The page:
How to train a new computer, part 1
I have a new computer, a laptop. It is going to be my primary computer, a desktop replacement. While I have
way too many a few other machines, setting them up has been pretty easy: Install a word processor, a web browser, maybe some movies and tunes, and off I go. I've had the same desktop machine for about five years.
Next: Most likely your machine will ask you to do an initial system backup. Do this. It will take some time, but do it. Mine takes four DVDs. I do not like that manufacturers have shifted the responsibility for creating backup discs to the buyer. This used to be their job and still should be. But if I don’t do it and the hard drive crashes, it’s my own fault.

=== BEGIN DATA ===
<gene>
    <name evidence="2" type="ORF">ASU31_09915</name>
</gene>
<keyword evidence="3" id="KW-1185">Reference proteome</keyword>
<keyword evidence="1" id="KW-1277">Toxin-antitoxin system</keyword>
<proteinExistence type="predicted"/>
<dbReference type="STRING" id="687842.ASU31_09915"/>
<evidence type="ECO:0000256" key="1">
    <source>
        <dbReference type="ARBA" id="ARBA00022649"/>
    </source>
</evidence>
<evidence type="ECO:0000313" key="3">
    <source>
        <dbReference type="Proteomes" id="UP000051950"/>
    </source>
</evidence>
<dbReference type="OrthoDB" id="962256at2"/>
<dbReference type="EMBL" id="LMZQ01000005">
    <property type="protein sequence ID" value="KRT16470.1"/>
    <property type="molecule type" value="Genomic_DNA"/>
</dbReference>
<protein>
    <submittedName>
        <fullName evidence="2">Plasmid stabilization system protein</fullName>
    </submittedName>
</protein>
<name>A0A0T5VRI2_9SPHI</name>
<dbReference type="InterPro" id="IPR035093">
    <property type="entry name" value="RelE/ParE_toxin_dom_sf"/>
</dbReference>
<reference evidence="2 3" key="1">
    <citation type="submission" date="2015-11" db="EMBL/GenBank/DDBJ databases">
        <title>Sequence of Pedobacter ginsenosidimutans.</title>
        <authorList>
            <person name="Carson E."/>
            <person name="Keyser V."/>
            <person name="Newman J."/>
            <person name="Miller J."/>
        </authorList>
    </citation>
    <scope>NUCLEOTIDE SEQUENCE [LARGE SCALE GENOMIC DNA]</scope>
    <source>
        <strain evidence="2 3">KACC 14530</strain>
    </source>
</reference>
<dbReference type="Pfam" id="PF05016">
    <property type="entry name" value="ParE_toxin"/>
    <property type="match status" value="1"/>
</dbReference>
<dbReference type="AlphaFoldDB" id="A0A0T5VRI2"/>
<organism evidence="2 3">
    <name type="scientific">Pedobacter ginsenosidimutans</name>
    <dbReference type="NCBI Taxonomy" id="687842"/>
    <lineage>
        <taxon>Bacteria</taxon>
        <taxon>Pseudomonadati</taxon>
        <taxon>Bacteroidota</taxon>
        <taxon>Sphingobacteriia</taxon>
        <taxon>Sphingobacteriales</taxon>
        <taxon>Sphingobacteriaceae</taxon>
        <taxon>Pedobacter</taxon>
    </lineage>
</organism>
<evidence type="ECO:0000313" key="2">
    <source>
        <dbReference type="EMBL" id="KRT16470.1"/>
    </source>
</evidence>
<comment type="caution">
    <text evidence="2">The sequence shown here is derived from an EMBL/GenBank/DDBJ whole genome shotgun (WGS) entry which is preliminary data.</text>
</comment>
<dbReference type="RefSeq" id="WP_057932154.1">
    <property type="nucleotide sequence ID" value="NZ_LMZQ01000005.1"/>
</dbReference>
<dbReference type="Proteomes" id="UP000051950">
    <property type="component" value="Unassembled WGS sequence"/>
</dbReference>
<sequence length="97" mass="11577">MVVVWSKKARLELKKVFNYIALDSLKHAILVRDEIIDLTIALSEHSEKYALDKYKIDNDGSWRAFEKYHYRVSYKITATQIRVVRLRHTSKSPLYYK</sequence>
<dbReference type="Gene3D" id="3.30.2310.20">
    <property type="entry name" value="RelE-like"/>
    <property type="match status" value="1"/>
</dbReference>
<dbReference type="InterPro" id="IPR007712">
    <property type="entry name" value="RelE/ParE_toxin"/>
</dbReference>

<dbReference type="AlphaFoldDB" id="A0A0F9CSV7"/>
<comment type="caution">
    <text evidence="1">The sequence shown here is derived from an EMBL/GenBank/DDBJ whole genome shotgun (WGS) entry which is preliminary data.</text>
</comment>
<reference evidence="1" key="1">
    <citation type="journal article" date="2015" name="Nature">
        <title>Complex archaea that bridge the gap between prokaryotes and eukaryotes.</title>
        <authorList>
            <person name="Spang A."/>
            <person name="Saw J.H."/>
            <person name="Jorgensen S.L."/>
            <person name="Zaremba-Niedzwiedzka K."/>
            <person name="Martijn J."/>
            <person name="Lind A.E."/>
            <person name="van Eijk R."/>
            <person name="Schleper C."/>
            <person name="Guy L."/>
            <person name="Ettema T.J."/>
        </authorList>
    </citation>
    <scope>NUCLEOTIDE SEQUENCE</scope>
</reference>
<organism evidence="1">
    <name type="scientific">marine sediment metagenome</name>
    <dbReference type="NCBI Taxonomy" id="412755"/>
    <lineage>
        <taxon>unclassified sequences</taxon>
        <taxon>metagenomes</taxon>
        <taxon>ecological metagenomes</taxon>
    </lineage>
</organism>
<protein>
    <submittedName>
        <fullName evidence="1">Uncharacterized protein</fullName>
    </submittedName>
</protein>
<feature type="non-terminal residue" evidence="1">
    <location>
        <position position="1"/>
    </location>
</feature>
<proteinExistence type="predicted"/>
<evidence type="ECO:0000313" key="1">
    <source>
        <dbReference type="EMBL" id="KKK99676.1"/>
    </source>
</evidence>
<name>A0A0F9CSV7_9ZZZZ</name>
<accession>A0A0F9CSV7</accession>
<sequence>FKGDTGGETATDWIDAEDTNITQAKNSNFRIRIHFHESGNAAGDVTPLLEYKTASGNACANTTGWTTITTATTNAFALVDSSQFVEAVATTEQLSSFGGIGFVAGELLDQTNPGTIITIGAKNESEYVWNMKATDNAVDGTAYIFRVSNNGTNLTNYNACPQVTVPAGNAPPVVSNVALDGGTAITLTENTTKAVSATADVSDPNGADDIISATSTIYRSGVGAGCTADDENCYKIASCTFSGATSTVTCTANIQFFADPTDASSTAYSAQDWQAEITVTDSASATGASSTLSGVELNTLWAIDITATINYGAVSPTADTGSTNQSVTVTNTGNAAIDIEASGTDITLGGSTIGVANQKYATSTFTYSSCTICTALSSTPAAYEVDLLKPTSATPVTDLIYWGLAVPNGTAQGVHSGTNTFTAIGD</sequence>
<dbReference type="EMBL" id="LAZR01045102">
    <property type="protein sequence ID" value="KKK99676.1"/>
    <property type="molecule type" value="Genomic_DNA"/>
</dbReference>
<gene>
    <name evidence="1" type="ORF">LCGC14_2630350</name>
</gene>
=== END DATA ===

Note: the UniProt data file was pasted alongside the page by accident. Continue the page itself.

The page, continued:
(If you do get backup or restore discs, you can safely skip this task, but that’s rare. I will also make a copy of the drive soon that I'll keep separate and back up every so often. More on that later.)
Also: Some computer manufacturers will create two partitions on the hard drive, using one for software installation and a second for data storage.
My new laptop was set up this way, the 640-gig hard drive split into one using 25 percent for programs and another using 75 percent for storage. The way I install software, I would use up too much of that first partition too quickly -- and by quickly I mean within a couple of years.
It took me about 15 minutes to fix this, with the excellent EaseUS Partition Manager, free software that just works. I deleted the data partition, which was empty, clicked and dragged the remaining partition to encompass all that new space, hit “apply,” let the machine restart and that was all it took. Windows 7 would probably handle this task, too, but I am impressed with how Partition Manager works so well.